Friday, January 7, 2011

More fallout at NPR

An independent review of Ellen Weiss' decision to jettison Juan Williams by phone from NPR has resulted in her resignation

Weiss spoke to James Rainey in the LA Times:

Weiss stressed that she did not make the decision to fire Williams alone. She acted after the comentator [sic] went on Fox News' "The O'Reilly Factor" and described his occasional discomfort flying with people in "Muslim garb." NPR Chief Executive Vivian Schiller, who remains in her job, approved the firing. "What I would say is that the decision to terminate the Juan Williams contract by NPR, of which I was a participant, was based on the highest journalistic standards," Weiss said Thursday. Meeting with a small group of confidantes inside the network Thursday, Weiss said she previously had advised others that any organization had to prepare for the loss of the boss. "If you get hit by a bus, you want to make sure you have the right people in place, you want to make sure it doesn't end," Weiss said. "I feel I have an incredible newsroom in place, with fantastic leadership and unbelievably courageous reporters. I am glad I followed my own advice. Because the bus came, and I am gone."  "It was extremely hard," she said of her decision, finalized with NPR chief Schiller on Thursday. "It was not the hardest decision I ever made in my life but certainly one of the hardest."
Why Ms. Weiss didn't also push the button that activates Mara Liasson's ejection seat remains a mystery.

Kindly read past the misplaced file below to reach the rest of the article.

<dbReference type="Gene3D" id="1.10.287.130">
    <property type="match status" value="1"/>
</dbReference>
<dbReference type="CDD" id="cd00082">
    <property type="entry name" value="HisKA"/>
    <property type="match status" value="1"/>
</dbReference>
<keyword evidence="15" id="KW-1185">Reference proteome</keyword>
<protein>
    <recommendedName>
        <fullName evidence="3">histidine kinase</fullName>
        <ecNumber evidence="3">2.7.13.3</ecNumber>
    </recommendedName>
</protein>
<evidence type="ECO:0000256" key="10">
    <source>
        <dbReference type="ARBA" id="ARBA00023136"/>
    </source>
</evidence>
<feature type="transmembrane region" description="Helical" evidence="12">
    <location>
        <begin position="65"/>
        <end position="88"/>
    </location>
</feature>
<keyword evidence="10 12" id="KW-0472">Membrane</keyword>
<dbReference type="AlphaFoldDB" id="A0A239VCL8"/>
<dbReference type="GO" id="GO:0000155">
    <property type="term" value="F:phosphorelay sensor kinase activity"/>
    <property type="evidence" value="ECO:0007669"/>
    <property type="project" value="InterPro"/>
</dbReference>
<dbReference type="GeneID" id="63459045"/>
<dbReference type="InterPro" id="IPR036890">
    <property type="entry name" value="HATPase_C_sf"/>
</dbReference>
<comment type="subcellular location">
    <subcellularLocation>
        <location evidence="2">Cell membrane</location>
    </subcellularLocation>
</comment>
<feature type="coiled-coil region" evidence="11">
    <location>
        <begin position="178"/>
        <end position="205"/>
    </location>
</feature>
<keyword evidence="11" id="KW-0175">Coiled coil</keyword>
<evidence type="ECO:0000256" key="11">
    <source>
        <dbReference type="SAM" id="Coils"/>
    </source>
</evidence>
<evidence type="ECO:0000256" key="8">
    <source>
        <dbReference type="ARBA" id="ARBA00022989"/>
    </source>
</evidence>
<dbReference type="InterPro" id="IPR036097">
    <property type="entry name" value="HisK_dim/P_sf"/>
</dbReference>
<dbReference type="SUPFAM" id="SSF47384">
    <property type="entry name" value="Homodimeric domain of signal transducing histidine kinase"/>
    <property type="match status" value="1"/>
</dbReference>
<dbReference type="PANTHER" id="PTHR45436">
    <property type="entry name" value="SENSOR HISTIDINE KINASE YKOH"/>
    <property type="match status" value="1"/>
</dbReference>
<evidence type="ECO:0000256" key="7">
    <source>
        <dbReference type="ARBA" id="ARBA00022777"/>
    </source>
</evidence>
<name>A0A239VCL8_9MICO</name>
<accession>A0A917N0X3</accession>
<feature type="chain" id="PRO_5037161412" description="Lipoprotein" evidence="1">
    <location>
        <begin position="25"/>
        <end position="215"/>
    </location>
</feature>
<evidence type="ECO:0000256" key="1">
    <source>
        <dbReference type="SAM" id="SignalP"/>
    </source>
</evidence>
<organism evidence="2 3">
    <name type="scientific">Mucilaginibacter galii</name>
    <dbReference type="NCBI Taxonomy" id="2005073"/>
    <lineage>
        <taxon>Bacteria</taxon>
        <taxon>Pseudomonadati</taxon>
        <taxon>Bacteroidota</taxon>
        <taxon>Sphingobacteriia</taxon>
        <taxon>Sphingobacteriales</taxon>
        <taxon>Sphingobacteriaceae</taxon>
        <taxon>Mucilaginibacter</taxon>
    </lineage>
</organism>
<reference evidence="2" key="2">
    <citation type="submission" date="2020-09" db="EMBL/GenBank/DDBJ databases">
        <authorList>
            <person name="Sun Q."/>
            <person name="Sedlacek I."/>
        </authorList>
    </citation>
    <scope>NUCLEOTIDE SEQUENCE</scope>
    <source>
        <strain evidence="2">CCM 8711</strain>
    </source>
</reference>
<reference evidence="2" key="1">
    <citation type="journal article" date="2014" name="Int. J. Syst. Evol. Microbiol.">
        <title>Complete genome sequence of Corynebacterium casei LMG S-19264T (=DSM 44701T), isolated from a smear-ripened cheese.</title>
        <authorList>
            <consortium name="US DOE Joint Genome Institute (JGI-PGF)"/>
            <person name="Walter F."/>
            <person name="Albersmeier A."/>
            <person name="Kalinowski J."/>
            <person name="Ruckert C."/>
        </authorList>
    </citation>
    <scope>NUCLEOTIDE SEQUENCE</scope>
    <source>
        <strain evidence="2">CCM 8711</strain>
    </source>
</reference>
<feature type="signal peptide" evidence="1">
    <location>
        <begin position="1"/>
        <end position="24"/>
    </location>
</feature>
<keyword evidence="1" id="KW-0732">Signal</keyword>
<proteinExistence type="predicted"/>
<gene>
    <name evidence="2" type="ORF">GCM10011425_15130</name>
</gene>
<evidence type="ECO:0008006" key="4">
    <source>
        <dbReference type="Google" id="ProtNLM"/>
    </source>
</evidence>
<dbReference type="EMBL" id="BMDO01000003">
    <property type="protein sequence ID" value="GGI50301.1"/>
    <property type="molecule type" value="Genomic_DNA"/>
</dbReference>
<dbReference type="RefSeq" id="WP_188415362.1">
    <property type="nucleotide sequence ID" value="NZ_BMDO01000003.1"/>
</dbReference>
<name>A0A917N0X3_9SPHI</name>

caheidelberger said...

I get uneasy with all this talk of things journalists aren't allowed to do. My blogging has led me to believe that I might prefer to hav a journalist actively engaged in all manner of civic discourse than one whose only public statements come from behind the mic of her/his employer. If Juan Williams spouts off about his feelings at the airport and perhaps expresses sympathy with some conservative views, we at least have his opinions on the record, and we can view his reporting on other issues with those opinions in mind. We know Keith Olbermann donates to Democratic candidates: if he does any reporting (does he any more? or is he pure commentary? infotainment?), we can better decide how many grains of salt we need to take with his words. Journalists should tell us more, not less, about what they believe. They should also be visibly active in civic affairs, not just because it gives us information about their views, but because it is their right to do so and because it grounds their reporting in their community and their civic concerns.

I'm not convinced that Mara Liasson's appearances on Fox News indict the quality of her reporting on NPR. Perhaps she feels she can reach a different audience in that venue and bring reasoned reporting and commentary to them as well as the NPR crowd.

larry kurtz said...

As a recipient of public dollars NPR had a duty to address Williams' comments as likely discriminatory; MSNBC isn't subject to those constraints.

Williams was a serial offender...still is, working as an independent contractor otherwise I'd support your concerns vociferously, Cory.

Weiss was found within her legal purview though the phone firing is reason enough to embarrass too many people for a really long time and maybe provide recourse for punitive damages to Williams.

Are you saying Mara is too big to fail?